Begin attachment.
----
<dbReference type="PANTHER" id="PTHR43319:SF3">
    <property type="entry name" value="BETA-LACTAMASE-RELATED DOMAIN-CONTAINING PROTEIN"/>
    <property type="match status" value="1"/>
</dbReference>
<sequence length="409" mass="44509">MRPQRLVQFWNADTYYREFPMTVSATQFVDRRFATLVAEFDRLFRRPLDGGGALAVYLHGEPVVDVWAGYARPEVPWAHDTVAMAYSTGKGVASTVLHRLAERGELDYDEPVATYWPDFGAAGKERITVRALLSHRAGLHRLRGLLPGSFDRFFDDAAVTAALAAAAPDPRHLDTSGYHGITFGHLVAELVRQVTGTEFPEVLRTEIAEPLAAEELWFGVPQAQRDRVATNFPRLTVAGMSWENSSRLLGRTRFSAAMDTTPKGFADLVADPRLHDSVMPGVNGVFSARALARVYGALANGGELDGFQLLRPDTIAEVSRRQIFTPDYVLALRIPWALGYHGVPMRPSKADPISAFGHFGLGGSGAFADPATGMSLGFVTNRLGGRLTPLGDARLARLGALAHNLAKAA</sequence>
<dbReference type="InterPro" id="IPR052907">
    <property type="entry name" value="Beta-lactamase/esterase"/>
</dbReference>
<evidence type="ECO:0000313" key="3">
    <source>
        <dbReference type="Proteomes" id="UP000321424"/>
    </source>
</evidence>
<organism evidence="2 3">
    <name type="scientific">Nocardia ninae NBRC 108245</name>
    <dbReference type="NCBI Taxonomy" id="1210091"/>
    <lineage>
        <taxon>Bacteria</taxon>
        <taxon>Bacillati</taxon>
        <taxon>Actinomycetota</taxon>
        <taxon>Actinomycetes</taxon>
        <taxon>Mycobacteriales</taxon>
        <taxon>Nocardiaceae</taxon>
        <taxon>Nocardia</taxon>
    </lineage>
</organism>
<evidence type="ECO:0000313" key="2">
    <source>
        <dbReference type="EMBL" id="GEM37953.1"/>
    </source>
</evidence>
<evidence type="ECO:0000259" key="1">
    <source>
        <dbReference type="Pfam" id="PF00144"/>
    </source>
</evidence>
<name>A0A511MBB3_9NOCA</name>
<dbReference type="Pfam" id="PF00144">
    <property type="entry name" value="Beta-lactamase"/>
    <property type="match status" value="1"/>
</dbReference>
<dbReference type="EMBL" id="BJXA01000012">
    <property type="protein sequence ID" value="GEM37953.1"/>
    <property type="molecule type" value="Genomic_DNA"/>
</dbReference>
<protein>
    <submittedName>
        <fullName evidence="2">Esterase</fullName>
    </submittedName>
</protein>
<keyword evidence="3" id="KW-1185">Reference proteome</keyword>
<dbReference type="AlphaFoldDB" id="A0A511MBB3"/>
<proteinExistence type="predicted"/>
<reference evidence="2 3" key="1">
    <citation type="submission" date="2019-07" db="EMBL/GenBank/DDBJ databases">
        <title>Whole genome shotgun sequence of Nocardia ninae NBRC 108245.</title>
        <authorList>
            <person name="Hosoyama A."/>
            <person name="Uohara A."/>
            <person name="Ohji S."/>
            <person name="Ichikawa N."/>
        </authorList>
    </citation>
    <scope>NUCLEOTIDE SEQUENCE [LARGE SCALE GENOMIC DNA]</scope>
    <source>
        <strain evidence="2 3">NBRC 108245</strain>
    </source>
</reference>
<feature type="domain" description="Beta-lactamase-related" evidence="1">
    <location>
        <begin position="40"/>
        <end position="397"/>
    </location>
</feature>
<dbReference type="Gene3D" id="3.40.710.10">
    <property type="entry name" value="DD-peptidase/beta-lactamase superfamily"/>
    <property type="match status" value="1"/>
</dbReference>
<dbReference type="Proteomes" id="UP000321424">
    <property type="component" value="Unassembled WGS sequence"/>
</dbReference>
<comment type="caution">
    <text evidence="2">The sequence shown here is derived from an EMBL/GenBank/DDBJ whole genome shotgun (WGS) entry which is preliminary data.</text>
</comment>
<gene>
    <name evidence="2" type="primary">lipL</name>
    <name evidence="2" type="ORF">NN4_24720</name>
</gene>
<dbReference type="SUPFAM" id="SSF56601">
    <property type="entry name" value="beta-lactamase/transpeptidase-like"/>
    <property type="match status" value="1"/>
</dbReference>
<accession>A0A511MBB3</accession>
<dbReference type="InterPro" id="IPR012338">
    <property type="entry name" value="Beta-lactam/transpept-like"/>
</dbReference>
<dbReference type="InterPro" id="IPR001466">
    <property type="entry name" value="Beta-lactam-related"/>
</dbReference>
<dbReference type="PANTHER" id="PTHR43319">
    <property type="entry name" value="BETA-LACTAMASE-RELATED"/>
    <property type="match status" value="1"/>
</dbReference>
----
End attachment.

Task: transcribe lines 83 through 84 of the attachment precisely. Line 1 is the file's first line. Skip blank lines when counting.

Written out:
    <text evidence="2">The sequence shown here is derived from an EMBL/GenBank/DDBJ whole genome shotgun (WGS) entry which is preliminary data.</text>
</comment>